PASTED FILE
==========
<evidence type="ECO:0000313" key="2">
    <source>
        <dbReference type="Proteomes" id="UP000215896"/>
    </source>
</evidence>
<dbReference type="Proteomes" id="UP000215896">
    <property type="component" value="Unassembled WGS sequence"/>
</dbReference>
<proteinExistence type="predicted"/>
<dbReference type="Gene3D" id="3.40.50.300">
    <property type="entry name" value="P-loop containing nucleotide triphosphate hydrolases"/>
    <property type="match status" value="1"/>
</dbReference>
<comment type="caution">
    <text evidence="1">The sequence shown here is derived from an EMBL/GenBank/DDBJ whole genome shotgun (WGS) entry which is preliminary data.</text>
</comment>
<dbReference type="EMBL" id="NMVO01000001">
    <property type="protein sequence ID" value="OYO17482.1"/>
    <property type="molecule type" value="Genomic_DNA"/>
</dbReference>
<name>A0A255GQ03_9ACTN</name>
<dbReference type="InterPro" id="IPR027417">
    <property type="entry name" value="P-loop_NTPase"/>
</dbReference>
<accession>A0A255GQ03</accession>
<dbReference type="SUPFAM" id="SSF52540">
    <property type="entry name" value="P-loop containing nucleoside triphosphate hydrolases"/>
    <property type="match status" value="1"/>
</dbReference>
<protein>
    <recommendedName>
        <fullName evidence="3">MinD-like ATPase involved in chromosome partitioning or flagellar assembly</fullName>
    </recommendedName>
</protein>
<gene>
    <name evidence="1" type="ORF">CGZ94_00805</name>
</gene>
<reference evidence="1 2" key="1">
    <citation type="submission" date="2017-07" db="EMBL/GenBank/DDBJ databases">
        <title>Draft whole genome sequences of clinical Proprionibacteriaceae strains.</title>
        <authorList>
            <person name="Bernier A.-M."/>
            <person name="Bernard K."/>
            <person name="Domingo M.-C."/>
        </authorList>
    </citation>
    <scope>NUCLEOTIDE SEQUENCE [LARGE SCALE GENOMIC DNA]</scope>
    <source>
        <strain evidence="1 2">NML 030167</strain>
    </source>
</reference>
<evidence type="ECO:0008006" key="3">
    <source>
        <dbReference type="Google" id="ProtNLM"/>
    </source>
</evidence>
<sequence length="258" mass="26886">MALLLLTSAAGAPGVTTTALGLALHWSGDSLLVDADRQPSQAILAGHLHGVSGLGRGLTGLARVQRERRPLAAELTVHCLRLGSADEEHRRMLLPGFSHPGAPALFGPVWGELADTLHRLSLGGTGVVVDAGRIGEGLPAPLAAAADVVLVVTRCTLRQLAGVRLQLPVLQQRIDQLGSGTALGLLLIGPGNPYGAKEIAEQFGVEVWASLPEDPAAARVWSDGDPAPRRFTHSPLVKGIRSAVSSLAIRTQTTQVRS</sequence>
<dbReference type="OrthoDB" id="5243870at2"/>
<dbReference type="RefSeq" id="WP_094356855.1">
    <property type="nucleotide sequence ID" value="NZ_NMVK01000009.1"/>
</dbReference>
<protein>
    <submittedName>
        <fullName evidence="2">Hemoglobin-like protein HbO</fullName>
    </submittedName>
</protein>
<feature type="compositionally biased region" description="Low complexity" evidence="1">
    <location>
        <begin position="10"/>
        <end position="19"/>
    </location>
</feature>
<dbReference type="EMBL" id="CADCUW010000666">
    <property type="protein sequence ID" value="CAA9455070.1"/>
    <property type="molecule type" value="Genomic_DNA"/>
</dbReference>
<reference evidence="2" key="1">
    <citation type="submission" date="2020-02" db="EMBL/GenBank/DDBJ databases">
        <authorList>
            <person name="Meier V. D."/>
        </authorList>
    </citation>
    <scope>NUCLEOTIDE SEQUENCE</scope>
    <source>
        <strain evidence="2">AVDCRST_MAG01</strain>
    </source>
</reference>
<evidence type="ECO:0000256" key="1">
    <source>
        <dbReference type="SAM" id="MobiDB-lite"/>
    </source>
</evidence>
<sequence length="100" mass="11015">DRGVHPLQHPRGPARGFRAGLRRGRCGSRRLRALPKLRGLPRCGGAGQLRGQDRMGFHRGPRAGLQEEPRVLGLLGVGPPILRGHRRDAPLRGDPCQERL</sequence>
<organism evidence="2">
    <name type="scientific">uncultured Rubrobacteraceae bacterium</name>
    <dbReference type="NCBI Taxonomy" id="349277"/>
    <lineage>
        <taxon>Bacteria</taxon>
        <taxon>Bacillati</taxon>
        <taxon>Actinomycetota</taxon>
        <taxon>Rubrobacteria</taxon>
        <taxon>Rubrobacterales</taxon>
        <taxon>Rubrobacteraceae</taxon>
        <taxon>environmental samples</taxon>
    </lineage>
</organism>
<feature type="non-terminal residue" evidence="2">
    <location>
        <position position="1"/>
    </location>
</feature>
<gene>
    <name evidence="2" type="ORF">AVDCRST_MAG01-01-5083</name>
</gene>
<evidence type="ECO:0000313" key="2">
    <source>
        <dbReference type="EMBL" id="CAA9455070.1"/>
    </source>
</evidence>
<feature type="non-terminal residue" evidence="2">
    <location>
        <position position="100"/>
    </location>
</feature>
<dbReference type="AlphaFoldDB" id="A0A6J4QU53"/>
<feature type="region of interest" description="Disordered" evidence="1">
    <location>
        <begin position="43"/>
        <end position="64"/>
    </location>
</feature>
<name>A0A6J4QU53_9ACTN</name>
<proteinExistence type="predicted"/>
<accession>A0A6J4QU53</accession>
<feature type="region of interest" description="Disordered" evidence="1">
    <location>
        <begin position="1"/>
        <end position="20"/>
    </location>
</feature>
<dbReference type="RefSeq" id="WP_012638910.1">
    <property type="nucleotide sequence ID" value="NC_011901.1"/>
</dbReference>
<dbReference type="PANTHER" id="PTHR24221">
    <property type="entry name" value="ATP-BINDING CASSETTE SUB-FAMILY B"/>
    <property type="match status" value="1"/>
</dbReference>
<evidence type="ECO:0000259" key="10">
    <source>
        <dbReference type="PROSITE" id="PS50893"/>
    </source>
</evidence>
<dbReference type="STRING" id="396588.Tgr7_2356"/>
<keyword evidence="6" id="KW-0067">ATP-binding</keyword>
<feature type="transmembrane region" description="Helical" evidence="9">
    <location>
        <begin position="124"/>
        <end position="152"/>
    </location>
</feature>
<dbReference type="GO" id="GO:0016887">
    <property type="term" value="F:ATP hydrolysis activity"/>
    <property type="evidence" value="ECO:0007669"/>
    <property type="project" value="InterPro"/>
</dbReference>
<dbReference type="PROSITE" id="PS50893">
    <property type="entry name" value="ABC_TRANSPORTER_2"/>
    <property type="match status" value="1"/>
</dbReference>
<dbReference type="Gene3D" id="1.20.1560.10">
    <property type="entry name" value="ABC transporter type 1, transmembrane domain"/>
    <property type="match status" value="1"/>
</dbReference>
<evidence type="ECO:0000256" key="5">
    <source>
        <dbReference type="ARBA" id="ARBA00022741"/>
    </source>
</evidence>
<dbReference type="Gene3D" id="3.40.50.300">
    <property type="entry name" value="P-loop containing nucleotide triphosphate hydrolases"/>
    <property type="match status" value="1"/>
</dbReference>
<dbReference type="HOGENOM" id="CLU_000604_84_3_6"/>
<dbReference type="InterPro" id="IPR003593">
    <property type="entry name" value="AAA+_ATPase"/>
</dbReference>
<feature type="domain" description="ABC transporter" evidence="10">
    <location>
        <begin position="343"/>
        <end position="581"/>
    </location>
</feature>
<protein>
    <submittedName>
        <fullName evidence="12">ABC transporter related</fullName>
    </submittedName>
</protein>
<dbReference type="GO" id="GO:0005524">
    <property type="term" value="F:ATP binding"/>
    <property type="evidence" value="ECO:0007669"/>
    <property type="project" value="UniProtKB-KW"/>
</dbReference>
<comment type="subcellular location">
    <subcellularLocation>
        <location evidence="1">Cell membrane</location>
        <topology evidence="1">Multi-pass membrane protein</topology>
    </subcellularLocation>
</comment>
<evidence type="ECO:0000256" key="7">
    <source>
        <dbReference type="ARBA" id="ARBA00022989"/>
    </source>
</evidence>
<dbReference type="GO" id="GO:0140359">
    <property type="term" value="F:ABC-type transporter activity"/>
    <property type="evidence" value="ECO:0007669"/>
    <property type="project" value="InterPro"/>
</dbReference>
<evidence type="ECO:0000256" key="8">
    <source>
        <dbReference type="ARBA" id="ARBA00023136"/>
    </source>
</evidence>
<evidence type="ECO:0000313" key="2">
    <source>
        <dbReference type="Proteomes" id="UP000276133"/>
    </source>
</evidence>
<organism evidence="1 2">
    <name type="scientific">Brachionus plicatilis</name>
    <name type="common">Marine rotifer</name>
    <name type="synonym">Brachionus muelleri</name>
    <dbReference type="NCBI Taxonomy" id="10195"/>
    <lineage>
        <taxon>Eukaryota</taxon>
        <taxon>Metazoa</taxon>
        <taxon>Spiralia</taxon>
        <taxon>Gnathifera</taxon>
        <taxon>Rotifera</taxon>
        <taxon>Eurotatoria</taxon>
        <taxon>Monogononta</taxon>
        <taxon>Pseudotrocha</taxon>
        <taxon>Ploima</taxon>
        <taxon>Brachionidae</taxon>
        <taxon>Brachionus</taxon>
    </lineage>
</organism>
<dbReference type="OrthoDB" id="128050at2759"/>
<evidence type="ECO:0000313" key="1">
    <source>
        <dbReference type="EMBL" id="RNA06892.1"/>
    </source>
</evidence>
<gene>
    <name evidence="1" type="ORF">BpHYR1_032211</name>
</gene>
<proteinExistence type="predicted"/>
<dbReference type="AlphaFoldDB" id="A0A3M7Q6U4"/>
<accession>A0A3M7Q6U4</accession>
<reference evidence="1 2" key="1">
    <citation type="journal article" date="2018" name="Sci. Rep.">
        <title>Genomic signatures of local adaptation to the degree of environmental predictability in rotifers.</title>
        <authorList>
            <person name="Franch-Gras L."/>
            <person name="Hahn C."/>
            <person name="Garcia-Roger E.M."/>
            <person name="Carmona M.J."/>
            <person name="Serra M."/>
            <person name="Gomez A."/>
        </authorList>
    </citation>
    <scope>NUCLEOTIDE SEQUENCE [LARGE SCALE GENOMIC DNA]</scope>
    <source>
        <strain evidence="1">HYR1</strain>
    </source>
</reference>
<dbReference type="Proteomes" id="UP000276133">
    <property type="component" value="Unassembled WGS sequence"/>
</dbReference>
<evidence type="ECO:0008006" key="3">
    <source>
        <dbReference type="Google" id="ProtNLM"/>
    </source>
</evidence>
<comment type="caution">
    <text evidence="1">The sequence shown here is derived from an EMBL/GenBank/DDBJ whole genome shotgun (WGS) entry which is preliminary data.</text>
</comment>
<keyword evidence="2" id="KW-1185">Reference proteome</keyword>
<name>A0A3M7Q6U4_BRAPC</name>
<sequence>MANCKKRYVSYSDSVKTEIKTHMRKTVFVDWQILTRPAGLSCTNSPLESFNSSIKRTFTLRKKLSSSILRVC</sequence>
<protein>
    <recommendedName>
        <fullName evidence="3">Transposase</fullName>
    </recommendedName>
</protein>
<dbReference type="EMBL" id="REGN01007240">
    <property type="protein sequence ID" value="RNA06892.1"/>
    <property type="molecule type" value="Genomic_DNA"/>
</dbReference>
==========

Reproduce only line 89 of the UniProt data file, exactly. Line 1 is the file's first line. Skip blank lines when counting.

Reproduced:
    <source>